Trump, TikTok, and Testimony: The Michael Cohen Circus Continues


by Jeff Childers

2024 just got slightly more bizarre, dramatically revealing yet another flabbergasting bingo square that nobody saw coming. ABC News ran a serendipitous story yesterday headlined, “Michael Cohen is cashing in on the Trump trial with TikTok livestreams — and it could be a problem.” Yes, it could. It could be a problem for Trump’s enemies, that is. The problem is this ridiculous buffoon:

Michael Cohen, Trump’s former attorney who turned out to be a criminal, a ‘criminal lawyer,’ if you will, had apparently agreed to Alvin Bragg’s increasingly desperate requests to please stop tweeting about the trial. Last week, Michael satisfied Bragg’s anxious prosecutors by tweeting to his 620,000 followers, “see you in a month (or more).”

Then, the ever-dependable Michael broke his promise by immediately firing up a new account on TikTok talking about, you guessed it, Donald Trump. Hey, the slippery lawyer never actually said he wouldn’t talk about the trial on TikTok. After all, TikTok isn’t “my X account” or “the Mea Culpa Podcast” either.

Every night since, Michael has been mugging for tips from deranged democrats on his TikTok channel, where he’s mostly yammering about the Trump Trial and yipping about how much he hates President Trump.

It’s a gift to Trump’s lawyers. They are probably turning somersaults.

All of Michael’s TikTocking is fair game for trial. It can all be played to the jury, to show how Michael is making money off hating President Trump. It’s practically become his entire career. Some jurors may be sufficiently TDS-inflicted to agree with the disgraced lawyer, but by ABC’s description, Michael’s performance sounds just as weird and icky as you would expect. Here’s a sample:

Cohen’s streams often seem like a fever dream — with Trump’s one-time fixer fluctuating between personal attacks on his former boss and making heart shapes with his hands after a user sends him a gift. Cohen did not specify how much he has made on the streams when asked by ABC News.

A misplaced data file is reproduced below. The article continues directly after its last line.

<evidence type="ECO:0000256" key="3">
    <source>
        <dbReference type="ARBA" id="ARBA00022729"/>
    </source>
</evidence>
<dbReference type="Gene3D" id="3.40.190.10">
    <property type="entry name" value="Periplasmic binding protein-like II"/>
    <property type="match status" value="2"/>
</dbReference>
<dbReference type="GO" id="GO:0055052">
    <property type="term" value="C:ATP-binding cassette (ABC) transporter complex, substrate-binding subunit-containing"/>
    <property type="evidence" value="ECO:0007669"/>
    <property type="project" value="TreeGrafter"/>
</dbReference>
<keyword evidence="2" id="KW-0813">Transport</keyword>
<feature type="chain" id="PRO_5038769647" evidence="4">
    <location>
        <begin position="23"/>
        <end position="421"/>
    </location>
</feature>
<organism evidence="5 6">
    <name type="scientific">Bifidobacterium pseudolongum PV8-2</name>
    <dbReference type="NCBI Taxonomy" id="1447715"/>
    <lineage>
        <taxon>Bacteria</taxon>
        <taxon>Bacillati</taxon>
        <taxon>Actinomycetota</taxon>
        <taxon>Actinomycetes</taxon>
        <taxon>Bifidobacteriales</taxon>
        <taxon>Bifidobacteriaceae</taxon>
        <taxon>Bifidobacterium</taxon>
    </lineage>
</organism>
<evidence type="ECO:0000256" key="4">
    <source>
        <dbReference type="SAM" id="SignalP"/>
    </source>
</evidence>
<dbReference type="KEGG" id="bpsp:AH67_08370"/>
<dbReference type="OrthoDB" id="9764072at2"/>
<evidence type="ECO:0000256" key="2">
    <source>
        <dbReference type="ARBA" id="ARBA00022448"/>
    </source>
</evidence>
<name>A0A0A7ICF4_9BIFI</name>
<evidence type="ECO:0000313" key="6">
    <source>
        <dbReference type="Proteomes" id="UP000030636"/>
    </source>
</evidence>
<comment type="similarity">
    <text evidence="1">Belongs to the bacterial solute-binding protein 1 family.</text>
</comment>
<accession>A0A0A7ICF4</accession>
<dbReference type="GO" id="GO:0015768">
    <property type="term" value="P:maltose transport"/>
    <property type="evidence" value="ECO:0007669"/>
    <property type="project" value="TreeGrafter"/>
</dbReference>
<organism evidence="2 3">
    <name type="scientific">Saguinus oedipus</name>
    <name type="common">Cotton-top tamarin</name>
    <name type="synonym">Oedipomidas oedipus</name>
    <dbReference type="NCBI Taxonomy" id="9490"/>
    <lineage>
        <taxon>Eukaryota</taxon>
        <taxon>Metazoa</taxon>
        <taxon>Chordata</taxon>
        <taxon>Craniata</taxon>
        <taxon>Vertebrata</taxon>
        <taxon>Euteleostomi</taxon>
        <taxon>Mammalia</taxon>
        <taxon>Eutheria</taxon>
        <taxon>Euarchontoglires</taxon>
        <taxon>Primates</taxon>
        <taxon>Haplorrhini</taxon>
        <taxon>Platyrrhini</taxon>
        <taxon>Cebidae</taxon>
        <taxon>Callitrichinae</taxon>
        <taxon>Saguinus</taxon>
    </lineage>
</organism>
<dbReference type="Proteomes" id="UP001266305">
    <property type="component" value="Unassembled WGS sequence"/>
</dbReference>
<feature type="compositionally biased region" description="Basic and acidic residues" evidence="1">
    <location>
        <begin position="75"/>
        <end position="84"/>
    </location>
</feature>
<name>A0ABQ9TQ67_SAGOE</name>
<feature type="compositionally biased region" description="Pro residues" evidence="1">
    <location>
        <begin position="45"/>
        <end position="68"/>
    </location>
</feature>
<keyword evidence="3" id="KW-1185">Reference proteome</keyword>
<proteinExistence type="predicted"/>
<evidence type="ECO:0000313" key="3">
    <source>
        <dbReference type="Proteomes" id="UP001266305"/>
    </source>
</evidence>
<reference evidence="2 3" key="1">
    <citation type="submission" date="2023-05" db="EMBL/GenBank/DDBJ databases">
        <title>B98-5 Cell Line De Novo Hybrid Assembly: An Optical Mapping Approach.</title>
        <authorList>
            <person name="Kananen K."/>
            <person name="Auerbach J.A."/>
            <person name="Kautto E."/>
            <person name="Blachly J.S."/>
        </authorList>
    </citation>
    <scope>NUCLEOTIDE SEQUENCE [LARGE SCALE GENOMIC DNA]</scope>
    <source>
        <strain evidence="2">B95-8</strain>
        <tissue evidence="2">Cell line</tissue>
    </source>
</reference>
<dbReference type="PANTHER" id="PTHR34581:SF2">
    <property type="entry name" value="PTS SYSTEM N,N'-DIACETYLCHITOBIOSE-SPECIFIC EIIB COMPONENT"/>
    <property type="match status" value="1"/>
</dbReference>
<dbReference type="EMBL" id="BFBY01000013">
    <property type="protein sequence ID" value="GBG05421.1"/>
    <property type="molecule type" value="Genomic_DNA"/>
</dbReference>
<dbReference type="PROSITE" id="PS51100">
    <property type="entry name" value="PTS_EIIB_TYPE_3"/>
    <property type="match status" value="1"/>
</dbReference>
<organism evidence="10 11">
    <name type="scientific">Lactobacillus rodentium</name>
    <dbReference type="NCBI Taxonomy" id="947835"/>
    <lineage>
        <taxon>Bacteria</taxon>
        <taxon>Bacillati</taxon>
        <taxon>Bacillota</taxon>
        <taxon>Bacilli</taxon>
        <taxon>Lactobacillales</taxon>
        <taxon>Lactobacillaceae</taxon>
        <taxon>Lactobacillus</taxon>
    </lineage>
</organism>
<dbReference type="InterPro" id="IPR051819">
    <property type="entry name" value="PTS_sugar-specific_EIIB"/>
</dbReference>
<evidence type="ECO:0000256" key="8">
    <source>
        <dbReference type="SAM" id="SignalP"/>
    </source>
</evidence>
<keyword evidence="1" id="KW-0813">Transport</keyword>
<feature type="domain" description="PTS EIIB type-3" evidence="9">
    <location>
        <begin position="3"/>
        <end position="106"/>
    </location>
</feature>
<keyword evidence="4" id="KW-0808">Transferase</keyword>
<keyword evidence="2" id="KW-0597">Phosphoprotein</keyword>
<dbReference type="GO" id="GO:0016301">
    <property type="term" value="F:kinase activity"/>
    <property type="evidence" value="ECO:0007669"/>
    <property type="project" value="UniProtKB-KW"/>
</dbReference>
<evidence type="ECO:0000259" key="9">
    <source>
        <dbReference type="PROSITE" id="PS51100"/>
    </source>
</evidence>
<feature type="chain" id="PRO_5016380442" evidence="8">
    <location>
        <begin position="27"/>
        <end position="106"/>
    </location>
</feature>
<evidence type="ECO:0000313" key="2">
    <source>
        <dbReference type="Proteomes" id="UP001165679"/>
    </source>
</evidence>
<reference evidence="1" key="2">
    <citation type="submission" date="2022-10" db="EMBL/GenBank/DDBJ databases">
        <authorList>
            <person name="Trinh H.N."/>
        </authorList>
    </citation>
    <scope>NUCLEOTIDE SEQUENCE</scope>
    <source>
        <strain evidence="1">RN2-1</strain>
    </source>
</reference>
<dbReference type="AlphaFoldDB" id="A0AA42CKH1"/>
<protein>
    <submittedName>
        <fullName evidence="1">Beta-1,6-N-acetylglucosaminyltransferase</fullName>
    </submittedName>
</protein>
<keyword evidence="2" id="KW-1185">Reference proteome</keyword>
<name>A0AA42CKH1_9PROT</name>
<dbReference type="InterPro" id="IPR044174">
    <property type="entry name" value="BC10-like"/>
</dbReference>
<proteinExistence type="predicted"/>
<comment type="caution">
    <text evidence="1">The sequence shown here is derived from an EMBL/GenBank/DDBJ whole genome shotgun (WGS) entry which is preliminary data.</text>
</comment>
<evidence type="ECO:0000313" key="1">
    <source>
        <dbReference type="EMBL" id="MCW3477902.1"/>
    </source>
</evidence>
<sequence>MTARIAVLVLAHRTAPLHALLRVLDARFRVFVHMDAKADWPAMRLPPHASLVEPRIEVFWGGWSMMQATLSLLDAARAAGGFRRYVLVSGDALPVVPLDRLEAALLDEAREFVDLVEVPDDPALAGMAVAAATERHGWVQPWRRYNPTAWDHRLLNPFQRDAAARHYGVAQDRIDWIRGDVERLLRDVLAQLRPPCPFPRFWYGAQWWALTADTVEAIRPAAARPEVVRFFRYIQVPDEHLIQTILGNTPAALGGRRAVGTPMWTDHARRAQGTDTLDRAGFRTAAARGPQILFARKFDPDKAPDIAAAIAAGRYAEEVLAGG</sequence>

At one point on Tuesday night, in the middle of Cohen discussing his upcoming possible testimony, a TikTok user gifted Cohen a “Knight Helmet,” which cost 199 TikTok coins. The gift placed a cartoon helmet on Cohen’s head, prompting him to stop briefly mid-sentence before continuing,

“Ultimately what will happen is it will be my day … I’ll go there with my helmet, my spear, and I’ll sit my ass in that witness stand and I’ll just tell the truth,” Cohen said.

Michael Cohen wouldn’t recognize the truth if it gave him a Cherry Ripple colon cleanse. And this TikTok grifter is Alvin Bragg’s star witness.

Which brings us to another remarkable New York Times editorial.

The trial must not be polling well. The New York Times ran a desperate, narrative bending guest essay yesterday, headlined “I Was an Attorney at the D.A.’s Office. This Is What the Trump Case Is Really About.” It was penned by Rebecca Roiphe, who before Alvin Bragg’s time a former assistant DA in the Manhattan office. Now she’s a Trump-deranged law professor at New York University who often gives media salty quotes about Trump posing the greatest danger to  the Nation’s democracy.

Rebecca is worried about the trial, and put the bad news up front. Alvin Bragg’s case against President Trump is turning out to be totally incomprehensible, and people are struggling to comprehend exactly what Trump is supposed to have done wrong:

Now that the lawyers are laying out their respective theories of the case in the criminal prosecution of Donald Trump in New York, it would be understandable if people’s heads are spinning. It’s not surprising that the lawyers are trying to make this about something sexier. This is a narrative device to make the jurors side with them, but it has also created confusion.

No kidding. Like me, and like other experts recently quoted in C&C, even Trump-deranged Rebecca admits this case is not about election interference or even about salacious “hush money” payments. Those things are distractions. It’s just about the stupid check stubs: